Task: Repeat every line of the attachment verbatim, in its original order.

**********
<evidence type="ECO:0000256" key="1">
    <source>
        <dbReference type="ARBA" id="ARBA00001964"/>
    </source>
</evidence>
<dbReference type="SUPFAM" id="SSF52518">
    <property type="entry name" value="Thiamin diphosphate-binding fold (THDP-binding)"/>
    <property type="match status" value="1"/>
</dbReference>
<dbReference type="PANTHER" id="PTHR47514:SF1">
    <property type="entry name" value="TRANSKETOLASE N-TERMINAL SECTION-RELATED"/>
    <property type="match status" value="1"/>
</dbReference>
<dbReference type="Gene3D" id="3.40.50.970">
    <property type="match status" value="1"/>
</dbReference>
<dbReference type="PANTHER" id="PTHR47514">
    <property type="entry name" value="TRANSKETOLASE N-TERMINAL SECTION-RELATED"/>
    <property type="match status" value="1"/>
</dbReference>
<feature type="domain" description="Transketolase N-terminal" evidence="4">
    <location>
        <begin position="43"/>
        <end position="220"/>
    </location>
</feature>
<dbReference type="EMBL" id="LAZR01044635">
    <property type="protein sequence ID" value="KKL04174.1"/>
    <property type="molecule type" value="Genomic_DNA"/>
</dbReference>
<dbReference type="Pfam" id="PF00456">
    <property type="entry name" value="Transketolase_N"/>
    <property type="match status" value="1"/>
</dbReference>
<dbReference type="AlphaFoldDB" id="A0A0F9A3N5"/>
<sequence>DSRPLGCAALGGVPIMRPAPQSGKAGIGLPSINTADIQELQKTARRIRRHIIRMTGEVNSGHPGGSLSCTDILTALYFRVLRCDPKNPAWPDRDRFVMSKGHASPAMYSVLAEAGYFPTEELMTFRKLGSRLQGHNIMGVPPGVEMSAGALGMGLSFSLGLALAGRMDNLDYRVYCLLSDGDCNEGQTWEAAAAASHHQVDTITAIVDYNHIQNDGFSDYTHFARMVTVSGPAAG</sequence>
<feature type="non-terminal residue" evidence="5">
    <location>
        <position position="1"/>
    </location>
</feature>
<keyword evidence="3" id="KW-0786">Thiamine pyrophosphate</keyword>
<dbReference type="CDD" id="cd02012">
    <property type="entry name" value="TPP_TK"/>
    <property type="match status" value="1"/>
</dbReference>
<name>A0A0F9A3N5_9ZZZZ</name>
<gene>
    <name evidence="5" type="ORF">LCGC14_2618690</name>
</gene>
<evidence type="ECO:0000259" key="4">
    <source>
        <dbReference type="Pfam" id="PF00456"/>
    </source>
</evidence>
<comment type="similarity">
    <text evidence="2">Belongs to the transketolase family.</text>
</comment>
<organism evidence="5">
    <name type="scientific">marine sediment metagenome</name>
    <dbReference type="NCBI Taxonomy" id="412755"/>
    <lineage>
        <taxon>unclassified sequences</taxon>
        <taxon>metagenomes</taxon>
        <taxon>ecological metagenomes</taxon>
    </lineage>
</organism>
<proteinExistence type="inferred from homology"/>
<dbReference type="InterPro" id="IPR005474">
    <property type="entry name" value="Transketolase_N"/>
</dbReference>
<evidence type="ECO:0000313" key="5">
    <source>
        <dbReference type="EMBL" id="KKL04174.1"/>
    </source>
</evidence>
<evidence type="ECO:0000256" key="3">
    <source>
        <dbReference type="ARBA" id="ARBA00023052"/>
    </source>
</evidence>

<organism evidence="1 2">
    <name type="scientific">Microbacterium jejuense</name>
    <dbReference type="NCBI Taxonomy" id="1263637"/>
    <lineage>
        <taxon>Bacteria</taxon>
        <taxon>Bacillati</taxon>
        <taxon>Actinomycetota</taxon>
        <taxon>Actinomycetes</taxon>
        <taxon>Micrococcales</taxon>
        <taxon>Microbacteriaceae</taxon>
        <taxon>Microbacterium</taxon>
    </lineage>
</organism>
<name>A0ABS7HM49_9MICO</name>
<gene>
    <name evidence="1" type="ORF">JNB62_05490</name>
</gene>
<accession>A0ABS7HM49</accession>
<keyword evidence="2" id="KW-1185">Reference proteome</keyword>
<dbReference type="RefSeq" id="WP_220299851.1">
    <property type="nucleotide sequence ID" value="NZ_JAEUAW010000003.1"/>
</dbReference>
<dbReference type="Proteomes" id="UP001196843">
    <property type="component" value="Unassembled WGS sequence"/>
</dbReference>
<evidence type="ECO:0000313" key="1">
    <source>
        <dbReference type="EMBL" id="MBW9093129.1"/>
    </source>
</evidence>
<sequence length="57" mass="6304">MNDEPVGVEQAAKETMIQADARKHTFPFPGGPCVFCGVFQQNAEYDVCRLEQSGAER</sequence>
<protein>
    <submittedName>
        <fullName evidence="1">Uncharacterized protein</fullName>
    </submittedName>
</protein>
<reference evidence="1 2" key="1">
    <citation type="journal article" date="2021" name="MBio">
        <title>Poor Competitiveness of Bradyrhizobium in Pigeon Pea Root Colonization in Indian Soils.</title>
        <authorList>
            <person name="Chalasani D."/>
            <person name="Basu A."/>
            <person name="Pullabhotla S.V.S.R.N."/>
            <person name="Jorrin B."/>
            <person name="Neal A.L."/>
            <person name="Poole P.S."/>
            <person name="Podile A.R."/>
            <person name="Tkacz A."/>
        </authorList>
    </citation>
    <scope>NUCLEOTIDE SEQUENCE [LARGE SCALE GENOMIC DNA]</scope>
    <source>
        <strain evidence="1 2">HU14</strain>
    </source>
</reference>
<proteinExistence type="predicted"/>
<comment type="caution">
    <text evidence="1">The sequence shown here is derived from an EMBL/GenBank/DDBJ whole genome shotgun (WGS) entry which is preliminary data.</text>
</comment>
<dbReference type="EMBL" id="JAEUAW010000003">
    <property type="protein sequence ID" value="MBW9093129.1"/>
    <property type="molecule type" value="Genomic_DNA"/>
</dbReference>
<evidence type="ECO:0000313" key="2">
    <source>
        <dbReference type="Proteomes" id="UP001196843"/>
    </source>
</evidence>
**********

<evidence type="ECO:0000256" key="1">
    <source>
        <dbReference type="ARBA" id="ARBA00001964"/>
    </source>
</evidence>
<dbReference type="SUPFAM" id="SSF52518">
    <property type="entry name" value="Thiamin diphosphate-binding fold (THDP-binding)"/>
    <property type="match status" value="1"/>
</dbReference>
<dbReference type="PANTHER" id="PTHR47514:SF1">
    <property type="entry name" value="TRANSKETOLASE N-TERMINAL SECTION-RELATED"/>
    <property type="match status" value="1"/>
</dbReference>
<dbReference type="Gene3D" id="3.40.50.970">
    <property type="match status" value="1"/>
</dbReference>
<dbReference type="PANTHER" id="PTHR47514">
    <property type="entry name" value="TRANSKETOLASE N-TERMINAL SECTION-RELATED"/>
    <property type="match status" value="1"/>
</dbReference>
<feature type="domain" description="Transketolase N-terminal" evidence="4">
    <location>
        <begin position="43"/>
        <end position="220"/>
    </location>
</feature>
<dbReference type="EMBL" id="LAZR01044635">
    <property type="protein sequence ID" value="KKL04174.1"/>
    <property type="molecule type" value="Genomic_DNA"/>
</dbReference>
<dbReference type="Pfam" id="PF00456">
    <property type="entry name" value="Transketolase_N"/>
    <property type="match status" value="1"/>
</dbReference>
<dbReference type="AlphaFoldDB" id="A0A0F9A3N5"/>
<sequence>DSRPLGCAALGGVPIMRPAPQSGKAGIGLPSINTADIQELQKTARRIRRHIIRMTGEVNSGHPGGSLSCTDILTALYFRVLRCDPKNPAWPDRDRFVMSKGHASPAMYSVLAEAGYFPTEELMTFRKLGSRLQGHNIMGVPPGVEMSAGALGMGLSFSLGLALAGRMDNLDYRVYCLLSDGDCNEGQTWEAAAAASHHQVDTITAIVDYNHIQNDGFSDYTHFARMVTVSGPAAG</sequence>
<feature type="non-terminal residue" evidence="5">
    <location>
        <position position="1"/>
    </location>
</feature>
<keyword evidence="3" id="KW-0786">Thiamine pyrophosphate</keyword>
<dbReference type="CDD" id="cd02012">
    <property type="entry name" value="TPP_TK"/>
    <property type="match status" value="1"/>
</dbReference>
<name>A0A0F9A3N5_9ZZZZ</name>
<gene>
    <name evidence="5" type="ORF">LCGC14_2618690</name>
</gene>
<evidence type="ECO:0000259" key="4">
    <source>
        <dbReference type="Pfam" id="PF00456"/>
    </source>
</evidence>
<comment type="similarity">
    <text evidence="2">Belongs to the transketolase family.</text>
</comment>
<organism evidence="5">
    <name type="scientific">marine sediment metagenome</name>
    <dbReference type="NCBI Taxonomy" id="412755"/>
    <lineage>
        <taxon>unclassified sequences</taxon>
        <taxon>metagenomes</taxon>
        <taxon>ecological metagenomes</taxon>
    </lineage>
</organism>
<proteinExistence type="inferred from homology"/>
<dbReference type="InterPro" id="IPR005474">
    <property type="entry name" value="Transketolase_N"/>
</dbReference>
<evidence type="ECO:0000313" key="5">
    <source>
        <dbReference type="EMBL" id="KKL04174.1"/>
    </source>
</evidence>
<evidence type="ECO:0000256" key="3">
    <source>
        <dbReference type="ARBA" id="ARBA00023052"/>
    </source>
</evidence>

<organism evidence="1 2">
    <name type="scientific">Microbacterium jejuense</name>
    <dbReference type="NCBI Taxonomy" id="1263637"/>
    <lineage>
        <taxon>Bacteria</taxon>
        <taxon>Bacillati</taxon>
        <taxon>Actinomycetota</taxon>
        <taxon>Actinomycetes</taxon>
        <taxon>Micrococcales</taxon>
        <taxon>Microbacteriaceae</taxon>
        <taxon>Microbacterium</taxon>
    </lineage>
</organism>
<name>A0ABS7HM49_9MICO</name>
<gene>
    <name evidence="1" type="ORF">JNB62_05490</name>
</gene>
<accession>A0ABS7HM49</accession>
<keyword evidence="2" id="KW-1185">Reference proteome</keyword>
<dbReference type="RefSeq" id="WP_220299851.1">
    <property type="nucleotide sequence ID" value="NZ_JAEUAW010000003.1"/>
</dbReference>
<dbReference type="Proteomes" id="UP001196843">
    <property type="component" value="Unassembled WGS sequence"/>
</dbReference>
<evidence type="ECO:0000313" key="1">
    <source>
        <dbReference type="EMBL" id="MBW9093129.1"/>
    </source>
</evidence>
<sequence length="57" mass="6304">MNDEPVGVEQAAKETMIQADARKHTFPFPGGPCVFCGVFQQNAEYDVCRLEQSGAER</sequence>
<protein>
    <submittedName>
        <fullName evidence="1">Uncharacterized protein</fullName>
    </submittedName>
</protein>
<reference evidence="1 2" key="1">
    <citation type="journal article" date="2021" name="MBio">
        <title>Poor Competitiveness of Bradyrhizobium in Pigeon Pea Root Colonization in Indian Soils.</title>
        <authorList>
            <person name="Chalasani D."/>
            <person name="Basu A."/>
            <person name="Pullabhotla S.V.S.R.N."/>
            <person name="Jorrin B."/>
            <person name="Neal A.L."/>
            <person name="Poole P.S."/>
            <person name="Podile A.R."/>
            <person name="Tkacz A."/>
        </authorList>
    </citation>
    <scope>NUCLEOTIDE SEQUENCE [LARGE SCALE GENOMIC DNA]</scope>
    <source>
        <strain evidence="1 2">HU14</strain>
    </source>
</reference>
<proteinExistence type="predicted"/>
<comment type="caution">
    <text evidence="1">The sequence shown here is derived from an EMBL/GenBank/DDBJ whole genome shotgun (WGS) entry which is preliminary data.</text>
</comment>
<dbReference type="EMBL" id="JAEUAW010000003">
    <property type="protein sequence ID" value="MBW9093129.1"/>
    <property type="molecule type" value="Genomic_DNA"/>
</dbReference>
<evidence type="ECO:0000313" key="2">
    <source>
        <dbReference type="Proteomes" id="UP001196843"/>
    </source>
</evidence>